Debate on role of Catholic Church `very fraught'
A leading academic has said he hopes that in Ireland people are "progressing towards a stage where Catholicism will no longer be a shibboleth".
Dr Seamus O Cinneide, Jean Monnet Professor of European Social Policy at NUI Maynooth, said: "Discussion of the role and influence of the Catholic Church in the past, not to talk of the present, can be very fraught."
He continued: "The secularisation of Irish society over the past 40 years has resulted, for many people, in a profound critical re-evaluation of the function of religion in society and, more particularly, of the role of the church. This has often been personally painful."
Dr O Cinneide, who was addressing a conference in Trinity College Dublin on development, regeneration and social policy, examined and found wanting the "prevailing assumption" that the Catholic Church had retarded the development of the welfare state in Ireland.
During his lecture, Dr O Cinneide rebutted views that Catholic Church corporatism, invisible government and cultural dominance had influenced Ireland's poor social welfare performance until the 1960s.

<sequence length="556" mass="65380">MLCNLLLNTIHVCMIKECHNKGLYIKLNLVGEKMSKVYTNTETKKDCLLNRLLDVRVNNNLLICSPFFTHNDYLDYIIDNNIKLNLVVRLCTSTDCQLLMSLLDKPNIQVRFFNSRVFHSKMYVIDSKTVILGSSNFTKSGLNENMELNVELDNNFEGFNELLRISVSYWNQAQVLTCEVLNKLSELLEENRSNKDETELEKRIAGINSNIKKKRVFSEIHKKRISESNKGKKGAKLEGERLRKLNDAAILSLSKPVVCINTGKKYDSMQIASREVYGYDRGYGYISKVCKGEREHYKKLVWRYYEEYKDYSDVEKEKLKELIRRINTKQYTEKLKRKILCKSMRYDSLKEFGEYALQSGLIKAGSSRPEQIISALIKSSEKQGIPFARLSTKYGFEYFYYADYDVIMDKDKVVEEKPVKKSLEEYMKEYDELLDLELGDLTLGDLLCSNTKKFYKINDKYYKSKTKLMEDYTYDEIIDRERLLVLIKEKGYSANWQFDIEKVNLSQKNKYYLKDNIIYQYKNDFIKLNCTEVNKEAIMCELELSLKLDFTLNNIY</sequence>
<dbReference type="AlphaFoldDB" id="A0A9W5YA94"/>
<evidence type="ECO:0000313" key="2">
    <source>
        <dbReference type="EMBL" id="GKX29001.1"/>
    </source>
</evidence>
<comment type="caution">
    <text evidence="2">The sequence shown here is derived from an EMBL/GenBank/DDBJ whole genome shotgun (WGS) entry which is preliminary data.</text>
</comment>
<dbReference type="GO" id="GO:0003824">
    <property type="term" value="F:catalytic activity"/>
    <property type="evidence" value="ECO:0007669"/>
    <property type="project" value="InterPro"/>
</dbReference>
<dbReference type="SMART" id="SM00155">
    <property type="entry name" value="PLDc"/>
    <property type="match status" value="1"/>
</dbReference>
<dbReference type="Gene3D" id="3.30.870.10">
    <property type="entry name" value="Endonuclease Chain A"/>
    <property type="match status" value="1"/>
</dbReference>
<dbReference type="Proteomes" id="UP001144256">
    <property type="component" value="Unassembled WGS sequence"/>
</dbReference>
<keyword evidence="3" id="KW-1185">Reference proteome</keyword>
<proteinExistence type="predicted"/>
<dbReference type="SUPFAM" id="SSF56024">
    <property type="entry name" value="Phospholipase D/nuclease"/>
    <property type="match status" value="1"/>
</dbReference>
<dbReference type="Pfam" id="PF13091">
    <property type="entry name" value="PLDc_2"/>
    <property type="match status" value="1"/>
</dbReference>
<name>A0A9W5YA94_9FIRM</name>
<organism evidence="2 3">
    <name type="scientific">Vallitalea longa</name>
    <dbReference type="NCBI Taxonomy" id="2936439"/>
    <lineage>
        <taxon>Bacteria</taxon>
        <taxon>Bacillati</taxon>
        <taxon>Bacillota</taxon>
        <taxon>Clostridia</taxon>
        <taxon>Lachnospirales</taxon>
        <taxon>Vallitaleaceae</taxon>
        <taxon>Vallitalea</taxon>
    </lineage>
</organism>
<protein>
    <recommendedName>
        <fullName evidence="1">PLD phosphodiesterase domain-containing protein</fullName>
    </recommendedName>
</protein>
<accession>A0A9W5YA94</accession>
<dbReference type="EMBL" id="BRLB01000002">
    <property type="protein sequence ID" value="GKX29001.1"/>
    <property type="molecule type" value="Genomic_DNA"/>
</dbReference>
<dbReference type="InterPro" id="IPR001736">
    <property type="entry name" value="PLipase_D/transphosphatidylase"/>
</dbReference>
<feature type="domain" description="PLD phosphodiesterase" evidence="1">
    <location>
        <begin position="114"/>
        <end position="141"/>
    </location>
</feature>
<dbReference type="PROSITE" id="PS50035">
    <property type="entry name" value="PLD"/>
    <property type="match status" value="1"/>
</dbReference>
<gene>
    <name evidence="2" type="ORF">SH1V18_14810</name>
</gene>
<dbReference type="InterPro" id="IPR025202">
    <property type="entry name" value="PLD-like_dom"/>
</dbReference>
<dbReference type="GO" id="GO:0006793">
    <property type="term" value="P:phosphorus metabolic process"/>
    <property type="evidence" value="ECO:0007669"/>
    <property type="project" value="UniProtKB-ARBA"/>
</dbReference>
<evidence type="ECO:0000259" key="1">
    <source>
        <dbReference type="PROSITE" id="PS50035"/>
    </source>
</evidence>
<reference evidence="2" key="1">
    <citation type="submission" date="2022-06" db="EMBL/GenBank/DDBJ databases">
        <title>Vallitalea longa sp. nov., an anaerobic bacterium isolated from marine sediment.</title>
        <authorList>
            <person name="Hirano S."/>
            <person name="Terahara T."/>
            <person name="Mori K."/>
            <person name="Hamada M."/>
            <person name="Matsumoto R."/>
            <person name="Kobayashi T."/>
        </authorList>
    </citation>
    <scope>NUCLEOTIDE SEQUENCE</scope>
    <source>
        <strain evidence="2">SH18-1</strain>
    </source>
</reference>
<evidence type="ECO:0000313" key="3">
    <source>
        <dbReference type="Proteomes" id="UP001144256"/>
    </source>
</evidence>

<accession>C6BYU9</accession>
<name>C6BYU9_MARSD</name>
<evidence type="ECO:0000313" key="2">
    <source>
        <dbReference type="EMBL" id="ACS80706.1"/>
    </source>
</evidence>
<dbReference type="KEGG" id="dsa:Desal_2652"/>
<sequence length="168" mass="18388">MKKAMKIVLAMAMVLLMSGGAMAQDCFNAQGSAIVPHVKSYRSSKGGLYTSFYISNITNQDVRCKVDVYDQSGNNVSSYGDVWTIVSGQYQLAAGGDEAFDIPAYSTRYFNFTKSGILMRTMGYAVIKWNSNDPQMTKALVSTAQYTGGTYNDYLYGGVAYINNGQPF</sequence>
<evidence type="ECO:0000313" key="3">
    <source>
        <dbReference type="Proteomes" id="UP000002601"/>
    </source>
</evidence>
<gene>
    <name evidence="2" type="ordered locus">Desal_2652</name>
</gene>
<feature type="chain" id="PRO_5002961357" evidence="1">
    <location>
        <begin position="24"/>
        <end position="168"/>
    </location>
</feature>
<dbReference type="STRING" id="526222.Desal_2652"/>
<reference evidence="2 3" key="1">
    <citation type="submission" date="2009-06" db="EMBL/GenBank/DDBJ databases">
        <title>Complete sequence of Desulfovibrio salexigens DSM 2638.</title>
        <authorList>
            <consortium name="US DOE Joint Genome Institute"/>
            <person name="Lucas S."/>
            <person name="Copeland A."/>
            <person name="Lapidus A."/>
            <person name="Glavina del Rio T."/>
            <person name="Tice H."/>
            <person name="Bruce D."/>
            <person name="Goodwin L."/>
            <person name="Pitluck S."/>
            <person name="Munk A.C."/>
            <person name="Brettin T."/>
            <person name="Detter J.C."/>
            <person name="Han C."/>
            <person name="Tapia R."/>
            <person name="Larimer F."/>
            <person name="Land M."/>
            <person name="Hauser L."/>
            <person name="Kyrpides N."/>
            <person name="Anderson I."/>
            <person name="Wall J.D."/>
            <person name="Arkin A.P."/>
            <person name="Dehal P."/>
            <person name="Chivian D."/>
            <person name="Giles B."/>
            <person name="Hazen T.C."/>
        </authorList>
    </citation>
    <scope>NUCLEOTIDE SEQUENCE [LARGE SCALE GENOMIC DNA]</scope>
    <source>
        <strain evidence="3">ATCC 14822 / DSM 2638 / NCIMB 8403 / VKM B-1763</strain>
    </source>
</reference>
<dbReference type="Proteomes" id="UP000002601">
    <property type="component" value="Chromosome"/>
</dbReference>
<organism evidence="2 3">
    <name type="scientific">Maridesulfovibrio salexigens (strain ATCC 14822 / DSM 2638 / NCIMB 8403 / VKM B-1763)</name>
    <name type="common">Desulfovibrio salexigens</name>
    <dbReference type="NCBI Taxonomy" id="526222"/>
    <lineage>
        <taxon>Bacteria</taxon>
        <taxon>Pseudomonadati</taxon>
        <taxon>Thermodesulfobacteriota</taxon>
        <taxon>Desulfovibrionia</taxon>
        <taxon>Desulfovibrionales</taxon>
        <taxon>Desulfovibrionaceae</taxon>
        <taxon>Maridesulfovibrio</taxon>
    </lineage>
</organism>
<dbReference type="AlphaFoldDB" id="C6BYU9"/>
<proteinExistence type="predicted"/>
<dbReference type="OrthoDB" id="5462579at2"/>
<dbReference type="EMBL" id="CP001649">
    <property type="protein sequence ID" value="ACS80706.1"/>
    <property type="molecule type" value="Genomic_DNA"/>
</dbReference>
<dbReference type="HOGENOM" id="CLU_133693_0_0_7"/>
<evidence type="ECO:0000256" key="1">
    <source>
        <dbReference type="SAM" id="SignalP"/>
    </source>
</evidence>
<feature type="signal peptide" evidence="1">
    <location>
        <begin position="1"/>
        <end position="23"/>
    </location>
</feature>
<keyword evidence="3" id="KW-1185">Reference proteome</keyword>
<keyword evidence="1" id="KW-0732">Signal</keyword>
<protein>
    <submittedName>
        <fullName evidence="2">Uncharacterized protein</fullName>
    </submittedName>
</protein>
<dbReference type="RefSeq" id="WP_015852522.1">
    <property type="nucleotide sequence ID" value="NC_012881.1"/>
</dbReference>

Why the welfare state in Ireland did not develop at the same time or pace as in the UK or Sweden was "no great mystery and does not need to be explained by reference to the Catholic Church", he said.
When Britain's welfare state was being set up after the second World War "Ireland had been independent for only a quarter of a century . . . with financial obligations that were not of its own devising and . . . a daunting legacy of social problems," he said.
Dublin's slums were the worst in Europe with, in 1926, 27 per cent of the Republic's population living in overcrowded conditions. Where the new state was concerned, housing was the first social issue tackled.
There was also emigration. Dr O Cinneide quoted an expert as remarking: "If there is one candidate for a mono-causal explanation of Ireland's problems [at the time], it is probably emigration."
"The question is not what has held us back, but what has propelled us forward," Dr O Cinneide concluded.